The imported MP3 has to be decompressed before it can be edited in Audacity. If you re-save (re-export) as MP3, you are going through a 2nd lossy compression step. The quality loss can build-up, but at high bitrates the additional quality loss shouldn’t be terrible. Ideally you’d compress once if you want a lossy format, but sometimes you don’t have a choice.

If I open that mp3 up in Audacity, it looks a lot different than what I created…

With lossy compression every sample (i.e. 44,100 samples per second) will be different, but overall it shouldn’t look that different.

…with lots of clipping.

That’s probably normal and probably not a problem that you can hear. Lossy compression does change the wave shape, and some peaks are increased while others are decreased. If it’s a problem, you can try using the Amplify effect to set the peaks at -1 or -2dB before exporting. But as far as I know this slight clipping never creates audible compression artifacts and reducing the volume before compression never makes compression artifacts go-away.

And in fact, the MP3 may not actually be clipped. MP3 is not hard-limited to 0dB like “regular” WAV files, or CDs, etc. Your digital-to-analog converter is hard limited to 0dB, so if you play an MP3 that goes over 0dB at full “digital” volume your DAC can clip.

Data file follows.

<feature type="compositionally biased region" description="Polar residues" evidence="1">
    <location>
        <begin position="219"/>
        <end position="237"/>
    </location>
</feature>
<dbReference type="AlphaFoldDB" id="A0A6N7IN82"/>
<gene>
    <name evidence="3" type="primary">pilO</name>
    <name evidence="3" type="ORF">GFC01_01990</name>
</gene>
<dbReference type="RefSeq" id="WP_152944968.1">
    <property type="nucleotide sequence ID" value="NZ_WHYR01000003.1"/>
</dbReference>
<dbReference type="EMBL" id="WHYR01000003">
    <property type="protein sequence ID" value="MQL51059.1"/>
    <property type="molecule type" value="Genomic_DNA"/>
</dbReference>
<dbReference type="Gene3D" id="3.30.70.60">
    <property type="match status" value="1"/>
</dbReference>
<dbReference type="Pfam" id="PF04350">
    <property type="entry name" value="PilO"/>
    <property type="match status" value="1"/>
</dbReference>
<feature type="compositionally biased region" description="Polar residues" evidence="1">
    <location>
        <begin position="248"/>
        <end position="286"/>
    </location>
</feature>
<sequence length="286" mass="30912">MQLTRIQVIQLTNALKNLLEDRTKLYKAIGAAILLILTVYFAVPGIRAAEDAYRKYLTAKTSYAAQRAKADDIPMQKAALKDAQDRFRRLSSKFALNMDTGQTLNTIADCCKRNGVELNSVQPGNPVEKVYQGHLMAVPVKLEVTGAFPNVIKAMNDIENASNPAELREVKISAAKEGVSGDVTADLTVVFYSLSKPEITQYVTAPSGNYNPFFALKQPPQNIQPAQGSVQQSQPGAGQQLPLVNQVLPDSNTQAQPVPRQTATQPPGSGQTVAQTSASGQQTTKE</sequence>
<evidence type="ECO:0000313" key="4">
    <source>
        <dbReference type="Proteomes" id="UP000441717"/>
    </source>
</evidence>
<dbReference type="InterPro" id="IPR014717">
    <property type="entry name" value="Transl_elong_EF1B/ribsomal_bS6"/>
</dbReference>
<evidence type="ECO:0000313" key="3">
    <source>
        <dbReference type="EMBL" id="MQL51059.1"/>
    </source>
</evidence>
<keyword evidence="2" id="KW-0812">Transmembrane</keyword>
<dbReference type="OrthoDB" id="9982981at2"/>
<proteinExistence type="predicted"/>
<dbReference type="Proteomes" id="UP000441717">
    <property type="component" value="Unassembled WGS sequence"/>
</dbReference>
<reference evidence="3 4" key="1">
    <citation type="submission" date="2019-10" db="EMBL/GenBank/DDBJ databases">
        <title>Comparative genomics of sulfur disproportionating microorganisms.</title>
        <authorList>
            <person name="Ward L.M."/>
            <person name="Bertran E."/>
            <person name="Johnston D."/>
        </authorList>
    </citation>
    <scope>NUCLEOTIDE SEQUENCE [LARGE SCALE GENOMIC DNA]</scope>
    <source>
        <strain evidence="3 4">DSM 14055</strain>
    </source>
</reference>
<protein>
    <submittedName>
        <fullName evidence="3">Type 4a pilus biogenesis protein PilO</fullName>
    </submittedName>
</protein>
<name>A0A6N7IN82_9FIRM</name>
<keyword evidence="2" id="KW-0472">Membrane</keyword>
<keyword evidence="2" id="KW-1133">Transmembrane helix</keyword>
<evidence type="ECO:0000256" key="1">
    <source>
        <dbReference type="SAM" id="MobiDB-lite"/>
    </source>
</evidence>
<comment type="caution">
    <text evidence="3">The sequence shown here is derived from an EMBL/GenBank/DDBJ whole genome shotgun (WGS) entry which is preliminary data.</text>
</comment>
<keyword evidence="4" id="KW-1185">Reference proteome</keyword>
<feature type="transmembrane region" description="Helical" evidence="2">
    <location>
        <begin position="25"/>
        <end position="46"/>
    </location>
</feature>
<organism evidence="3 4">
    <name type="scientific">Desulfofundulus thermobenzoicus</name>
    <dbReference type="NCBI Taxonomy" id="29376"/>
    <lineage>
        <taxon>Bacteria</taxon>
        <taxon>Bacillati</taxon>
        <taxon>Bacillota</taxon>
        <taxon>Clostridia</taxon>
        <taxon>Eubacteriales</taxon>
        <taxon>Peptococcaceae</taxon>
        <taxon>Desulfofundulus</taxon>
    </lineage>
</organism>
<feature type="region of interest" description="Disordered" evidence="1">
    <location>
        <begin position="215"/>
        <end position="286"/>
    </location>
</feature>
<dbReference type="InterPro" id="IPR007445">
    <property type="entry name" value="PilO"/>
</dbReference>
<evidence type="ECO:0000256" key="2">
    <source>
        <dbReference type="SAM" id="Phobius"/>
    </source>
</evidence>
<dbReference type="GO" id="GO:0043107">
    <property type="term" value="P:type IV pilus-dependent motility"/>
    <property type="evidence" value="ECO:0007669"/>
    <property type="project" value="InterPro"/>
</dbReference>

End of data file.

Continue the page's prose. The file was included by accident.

• Many times a lower bitrate or lower quality setting will sound identical to the compressed original. It depends your ability to hear MP3 artifacts and the program material (some material is easier to compress than other material)… If a 192kbps MP3 sounds identical to the original, we can’t say 320kbps is “better”. Or in some cases there may be compression artifacts in the 320kpbs file, and a 192 or 256kbps file is no worse.


…and mixing them with imported mp3s.

…with lots of clipping.

Mixing is done by addition (summation). If you mix two normalized/maximized sounds you will get clipping. If you are actually mixing sounds, you may need to reduce the volume of both tracks before mixing.

All that is grand and expected. Now account for this:

(Generally a big boost of treble and loss of bass, as well as other artifacts.)

I would guess someone recording voices-over and recording What My Computer Is Playing instead of My Microphone could get that. Depending on the configuration of the computer, that would destroy the music. But the damage would be obvious by playing the timeline before Export.

Having File > Export destroy the music is the wild card in this posting.


Thanks for all of this - I have a lot of experimenting to do.

My (limited) experience in recording is from years ago with analog equipment. I’m a musician who plays by ear, and I was trying to play this by ear too. Time to do some studying…

If you’re trying to overdub new music or voices over an existing track, you should be using strict Overdubbing settings.

Sorry this is a bit overwhelming but we have to account for many different setups.

Please note that the settings you use to record internet audio will cause Overdubbing to fail. Recording “Stereo Mix” instead of following Overdubbing instructions has the effect of leaving the tape key open on the mixing desk while you’re making a second and third pass. I don’t know if you’ve ever done that, but you get audio chaos petty quickly.